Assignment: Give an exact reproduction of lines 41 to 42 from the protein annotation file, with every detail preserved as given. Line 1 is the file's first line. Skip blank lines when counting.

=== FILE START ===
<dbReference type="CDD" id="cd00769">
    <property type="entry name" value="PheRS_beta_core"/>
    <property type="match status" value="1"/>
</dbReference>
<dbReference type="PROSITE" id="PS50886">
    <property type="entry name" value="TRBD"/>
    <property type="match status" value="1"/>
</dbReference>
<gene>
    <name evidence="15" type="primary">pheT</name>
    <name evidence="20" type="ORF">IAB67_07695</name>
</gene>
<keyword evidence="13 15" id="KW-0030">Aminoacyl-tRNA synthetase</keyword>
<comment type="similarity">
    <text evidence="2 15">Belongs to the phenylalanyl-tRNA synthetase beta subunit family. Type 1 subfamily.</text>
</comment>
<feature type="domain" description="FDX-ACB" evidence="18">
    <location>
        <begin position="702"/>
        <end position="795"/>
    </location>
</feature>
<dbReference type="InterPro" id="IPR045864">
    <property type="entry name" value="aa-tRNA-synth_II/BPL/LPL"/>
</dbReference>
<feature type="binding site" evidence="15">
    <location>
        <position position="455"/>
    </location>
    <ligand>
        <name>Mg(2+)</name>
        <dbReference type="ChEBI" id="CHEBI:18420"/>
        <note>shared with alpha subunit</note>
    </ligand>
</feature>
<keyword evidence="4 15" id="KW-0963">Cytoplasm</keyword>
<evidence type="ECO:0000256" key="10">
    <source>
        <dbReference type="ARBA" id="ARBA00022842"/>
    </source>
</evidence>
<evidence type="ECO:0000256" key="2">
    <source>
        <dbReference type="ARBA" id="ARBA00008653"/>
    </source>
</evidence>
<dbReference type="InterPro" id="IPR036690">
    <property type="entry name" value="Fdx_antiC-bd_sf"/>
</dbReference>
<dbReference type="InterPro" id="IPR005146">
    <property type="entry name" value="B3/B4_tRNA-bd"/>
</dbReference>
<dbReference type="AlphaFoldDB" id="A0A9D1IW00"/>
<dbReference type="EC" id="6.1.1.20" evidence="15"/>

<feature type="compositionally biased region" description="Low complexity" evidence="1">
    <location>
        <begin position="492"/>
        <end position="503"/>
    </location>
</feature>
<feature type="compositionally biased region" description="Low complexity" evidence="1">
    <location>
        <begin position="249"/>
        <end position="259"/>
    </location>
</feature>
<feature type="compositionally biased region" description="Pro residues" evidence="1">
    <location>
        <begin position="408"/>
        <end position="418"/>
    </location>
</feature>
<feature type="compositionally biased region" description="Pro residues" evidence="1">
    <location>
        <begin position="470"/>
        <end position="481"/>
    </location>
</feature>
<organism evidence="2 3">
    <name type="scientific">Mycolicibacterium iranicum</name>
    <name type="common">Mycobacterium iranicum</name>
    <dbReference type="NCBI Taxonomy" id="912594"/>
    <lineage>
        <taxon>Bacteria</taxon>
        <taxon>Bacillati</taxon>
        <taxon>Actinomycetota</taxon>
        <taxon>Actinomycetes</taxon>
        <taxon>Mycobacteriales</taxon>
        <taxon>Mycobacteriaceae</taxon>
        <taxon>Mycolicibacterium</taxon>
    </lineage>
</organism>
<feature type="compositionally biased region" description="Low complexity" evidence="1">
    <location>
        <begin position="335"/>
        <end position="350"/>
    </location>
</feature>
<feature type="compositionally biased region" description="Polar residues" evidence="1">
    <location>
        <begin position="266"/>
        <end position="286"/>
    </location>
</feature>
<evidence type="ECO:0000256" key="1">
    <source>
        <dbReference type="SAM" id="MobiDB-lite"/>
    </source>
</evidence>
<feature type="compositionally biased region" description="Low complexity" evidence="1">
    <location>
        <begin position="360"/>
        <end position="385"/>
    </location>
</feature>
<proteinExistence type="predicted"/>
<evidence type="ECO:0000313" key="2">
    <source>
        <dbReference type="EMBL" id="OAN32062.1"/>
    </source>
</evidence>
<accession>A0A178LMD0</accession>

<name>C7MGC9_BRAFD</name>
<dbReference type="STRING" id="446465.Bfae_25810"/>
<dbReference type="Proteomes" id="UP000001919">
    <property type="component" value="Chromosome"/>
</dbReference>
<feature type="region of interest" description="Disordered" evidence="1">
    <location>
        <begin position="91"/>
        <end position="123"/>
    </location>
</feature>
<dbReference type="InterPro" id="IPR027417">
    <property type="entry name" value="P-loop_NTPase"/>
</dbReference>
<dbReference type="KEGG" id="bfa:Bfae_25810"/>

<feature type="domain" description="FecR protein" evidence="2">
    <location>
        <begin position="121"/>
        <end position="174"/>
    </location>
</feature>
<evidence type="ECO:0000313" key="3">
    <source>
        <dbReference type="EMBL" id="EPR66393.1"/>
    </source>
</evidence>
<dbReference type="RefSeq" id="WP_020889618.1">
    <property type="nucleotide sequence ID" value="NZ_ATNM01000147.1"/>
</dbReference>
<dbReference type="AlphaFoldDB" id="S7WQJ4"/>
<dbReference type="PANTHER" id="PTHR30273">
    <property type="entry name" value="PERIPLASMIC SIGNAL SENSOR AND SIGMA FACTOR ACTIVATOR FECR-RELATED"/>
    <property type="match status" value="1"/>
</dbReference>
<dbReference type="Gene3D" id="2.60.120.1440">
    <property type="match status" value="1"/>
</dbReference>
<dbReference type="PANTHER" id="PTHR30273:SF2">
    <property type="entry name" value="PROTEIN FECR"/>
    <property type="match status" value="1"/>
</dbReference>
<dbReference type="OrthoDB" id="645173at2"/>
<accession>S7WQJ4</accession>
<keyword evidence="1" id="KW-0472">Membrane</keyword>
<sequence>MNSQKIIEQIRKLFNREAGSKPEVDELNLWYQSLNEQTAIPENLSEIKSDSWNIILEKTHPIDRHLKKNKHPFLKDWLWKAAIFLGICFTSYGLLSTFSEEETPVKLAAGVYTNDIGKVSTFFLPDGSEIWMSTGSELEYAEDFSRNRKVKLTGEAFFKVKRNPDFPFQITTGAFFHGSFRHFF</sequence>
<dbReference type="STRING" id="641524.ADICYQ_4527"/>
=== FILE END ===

</evidence>
<evidence type="ECO:0000256" key="2">